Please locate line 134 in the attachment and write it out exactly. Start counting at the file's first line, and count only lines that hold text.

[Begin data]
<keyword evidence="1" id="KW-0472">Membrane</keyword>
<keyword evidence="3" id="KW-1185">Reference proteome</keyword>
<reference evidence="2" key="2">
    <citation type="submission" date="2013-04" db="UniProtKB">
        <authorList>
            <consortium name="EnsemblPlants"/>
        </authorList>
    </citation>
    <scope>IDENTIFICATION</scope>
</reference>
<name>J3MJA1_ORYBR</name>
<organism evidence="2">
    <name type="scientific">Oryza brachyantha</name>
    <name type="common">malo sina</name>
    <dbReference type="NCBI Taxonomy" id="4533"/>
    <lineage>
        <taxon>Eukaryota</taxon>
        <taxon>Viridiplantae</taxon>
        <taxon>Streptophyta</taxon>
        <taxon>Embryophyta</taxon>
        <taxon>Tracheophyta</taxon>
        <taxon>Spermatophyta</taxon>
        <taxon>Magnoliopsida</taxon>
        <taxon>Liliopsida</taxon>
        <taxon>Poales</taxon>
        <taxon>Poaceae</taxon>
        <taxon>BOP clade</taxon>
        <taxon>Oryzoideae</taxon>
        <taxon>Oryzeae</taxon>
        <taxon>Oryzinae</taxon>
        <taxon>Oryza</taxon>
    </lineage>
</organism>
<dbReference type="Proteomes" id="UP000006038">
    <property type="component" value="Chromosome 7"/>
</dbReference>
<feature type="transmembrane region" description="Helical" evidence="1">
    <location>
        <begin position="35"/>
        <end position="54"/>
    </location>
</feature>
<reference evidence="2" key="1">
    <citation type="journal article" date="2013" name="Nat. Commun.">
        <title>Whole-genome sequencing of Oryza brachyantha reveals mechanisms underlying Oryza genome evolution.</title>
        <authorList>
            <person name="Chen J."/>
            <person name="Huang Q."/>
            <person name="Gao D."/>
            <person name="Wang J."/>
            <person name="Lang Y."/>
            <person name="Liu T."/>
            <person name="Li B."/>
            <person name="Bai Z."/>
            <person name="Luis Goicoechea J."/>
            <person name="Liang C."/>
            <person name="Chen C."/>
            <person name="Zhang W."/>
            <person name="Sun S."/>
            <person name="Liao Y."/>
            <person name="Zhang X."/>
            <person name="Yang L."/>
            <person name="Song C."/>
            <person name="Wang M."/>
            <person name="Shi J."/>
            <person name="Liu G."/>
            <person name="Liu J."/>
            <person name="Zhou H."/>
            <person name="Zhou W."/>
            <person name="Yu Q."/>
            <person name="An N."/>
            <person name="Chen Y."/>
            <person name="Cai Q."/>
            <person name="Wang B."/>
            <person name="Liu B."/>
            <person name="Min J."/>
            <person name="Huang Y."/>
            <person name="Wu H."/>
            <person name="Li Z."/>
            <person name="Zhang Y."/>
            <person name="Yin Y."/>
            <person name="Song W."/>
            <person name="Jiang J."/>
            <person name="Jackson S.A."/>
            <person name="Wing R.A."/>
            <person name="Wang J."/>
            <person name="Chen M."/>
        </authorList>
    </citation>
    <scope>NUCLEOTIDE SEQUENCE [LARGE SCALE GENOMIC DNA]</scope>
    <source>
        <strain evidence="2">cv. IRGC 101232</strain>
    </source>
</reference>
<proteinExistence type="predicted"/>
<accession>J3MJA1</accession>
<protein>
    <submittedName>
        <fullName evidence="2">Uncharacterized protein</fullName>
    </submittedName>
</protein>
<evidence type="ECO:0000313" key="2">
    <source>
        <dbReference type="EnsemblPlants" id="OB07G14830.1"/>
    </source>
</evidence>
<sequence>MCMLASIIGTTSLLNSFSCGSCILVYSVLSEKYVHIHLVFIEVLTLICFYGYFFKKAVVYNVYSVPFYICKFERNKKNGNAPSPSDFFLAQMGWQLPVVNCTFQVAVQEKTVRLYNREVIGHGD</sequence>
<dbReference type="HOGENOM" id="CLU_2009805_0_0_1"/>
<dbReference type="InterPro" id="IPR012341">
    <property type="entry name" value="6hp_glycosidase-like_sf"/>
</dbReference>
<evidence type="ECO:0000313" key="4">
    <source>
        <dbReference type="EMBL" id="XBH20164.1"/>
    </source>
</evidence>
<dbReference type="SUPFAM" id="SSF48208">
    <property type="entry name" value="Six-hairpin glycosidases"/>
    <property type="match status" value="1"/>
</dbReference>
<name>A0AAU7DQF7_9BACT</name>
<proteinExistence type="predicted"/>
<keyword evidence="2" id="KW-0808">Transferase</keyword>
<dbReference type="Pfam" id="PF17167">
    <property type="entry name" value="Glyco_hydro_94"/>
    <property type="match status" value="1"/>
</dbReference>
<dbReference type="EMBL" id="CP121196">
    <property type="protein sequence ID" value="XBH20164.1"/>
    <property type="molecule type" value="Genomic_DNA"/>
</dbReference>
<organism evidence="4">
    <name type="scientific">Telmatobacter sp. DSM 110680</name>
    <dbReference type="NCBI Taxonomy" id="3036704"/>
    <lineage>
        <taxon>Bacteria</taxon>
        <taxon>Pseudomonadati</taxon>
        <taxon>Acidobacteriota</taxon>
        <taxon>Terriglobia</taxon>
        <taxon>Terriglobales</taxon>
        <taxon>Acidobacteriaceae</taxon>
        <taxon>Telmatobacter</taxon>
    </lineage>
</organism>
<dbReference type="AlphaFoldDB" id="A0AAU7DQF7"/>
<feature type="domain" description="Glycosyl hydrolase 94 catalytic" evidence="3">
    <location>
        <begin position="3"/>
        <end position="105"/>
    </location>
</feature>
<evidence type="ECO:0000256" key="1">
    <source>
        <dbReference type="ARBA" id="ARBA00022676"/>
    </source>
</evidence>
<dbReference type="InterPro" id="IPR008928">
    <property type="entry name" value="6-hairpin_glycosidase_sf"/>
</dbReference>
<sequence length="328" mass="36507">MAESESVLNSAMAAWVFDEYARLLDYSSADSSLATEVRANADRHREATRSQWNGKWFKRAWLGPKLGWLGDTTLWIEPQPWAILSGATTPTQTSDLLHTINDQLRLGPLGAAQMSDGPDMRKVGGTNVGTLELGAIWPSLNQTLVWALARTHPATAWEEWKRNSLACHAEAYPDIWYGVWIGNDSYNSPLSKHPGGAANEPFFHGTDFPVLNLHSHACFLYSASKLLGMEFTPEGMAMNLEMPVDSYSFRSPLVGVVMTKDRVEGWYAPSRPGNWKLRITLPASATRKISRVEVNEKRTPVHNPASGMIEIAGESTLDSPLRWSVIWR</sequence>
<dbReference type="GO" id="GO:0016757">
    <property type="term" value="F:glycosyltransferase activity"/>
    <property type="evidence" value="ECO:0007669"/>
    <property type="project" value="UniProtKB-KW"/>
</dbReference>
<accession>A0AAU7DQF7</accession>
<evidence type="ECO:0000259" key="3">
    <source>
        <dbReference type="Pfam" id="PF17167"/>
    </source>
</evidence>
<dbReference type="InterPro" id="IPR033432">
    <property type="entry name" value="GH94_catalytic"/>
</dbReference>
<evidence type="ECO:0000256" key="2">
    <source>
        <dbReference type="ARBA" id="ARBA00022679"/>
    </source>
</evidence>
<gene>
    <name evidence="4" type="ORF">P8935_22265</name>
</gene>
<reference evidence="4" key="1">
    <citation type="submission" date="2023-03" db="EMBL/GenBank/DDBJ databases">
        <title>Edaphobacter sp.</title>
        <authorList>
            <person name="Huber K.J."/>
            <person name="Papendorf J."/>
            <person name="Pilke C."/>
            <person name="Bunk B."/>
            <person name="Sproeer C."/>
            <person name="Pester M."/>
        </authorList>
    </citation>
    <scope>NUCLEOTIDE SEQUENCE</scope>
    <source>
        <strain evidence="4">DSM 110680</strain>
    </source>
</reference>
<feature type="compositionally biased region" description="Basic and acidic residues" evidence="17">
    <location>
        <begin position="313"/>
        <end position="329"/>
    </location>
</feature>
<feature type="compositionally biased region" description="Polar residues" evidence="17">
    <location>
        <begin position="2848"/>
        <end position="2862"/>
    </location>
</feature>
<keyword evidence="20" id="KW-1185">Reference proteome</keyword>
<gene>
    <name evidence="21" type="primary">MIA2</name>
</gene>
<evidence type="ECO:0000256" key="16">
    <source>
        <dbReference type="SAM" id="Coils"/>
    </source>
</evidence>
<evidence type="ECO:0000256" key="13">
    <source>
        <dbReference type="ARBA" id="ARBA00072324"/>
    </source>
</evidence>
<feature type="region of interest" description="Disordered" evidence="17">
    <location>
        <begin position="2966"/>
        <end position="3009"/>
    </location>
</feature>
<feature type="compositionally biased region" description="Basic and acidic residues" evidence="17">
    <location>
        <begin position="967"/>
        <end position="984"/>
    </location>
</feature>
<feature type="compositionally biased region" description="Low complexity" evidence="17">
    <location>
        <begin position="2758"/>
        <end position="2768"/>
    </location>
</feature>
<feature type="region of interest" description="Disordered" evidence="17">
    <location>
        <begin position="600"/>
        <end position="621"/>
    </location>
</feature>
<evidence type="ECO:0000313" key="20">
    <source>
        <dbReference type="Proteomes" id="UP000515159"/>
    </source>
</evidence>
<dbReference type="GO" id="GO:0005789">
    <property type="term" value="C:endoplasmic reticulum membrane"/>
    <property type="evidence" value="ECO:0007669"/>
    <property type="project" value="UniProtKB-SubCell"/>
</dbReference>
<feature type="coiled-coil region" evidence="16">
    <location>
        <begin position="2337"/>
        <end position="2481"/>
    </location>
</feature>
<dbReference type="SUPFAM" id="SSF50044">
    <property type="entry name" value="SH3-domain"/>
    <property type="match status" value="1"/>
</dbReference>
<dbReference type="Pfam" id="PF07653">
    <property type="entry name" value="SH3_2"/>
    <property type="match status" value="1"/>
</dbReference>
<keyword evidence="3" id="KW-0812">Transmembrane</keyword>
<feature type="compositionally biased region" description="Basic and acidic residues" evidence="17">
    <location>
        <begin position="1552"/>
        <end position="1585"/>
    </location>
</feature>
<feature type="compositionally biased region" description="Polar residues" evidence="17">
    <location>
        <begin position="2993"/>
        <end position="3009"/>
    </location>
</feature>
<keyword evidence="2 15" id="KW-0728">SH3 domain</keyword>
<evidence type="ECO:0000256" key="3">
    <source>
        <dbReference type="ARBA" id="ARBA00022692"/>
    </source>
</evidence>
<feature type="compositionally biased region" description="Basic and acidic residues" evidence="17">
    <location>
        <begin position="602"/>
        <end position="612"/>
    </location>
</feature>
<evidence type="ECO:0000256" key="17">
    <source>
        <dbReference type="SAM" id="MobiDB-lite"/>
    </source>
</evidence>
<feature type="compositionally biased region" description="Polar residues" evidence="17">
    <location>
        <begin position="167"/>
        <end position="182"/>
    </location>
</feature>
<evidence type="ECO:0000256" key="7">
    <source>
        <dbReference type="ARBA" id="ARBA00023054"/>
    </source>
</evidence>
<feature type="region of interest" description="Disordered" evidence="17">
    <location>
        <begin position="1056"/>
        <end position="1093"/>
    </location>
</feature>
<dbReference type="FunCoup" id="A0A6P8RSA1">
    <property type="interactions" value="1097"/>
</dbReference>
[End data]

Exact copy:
    <dbReference type="NCBI Taxonomy" id="3036704"/>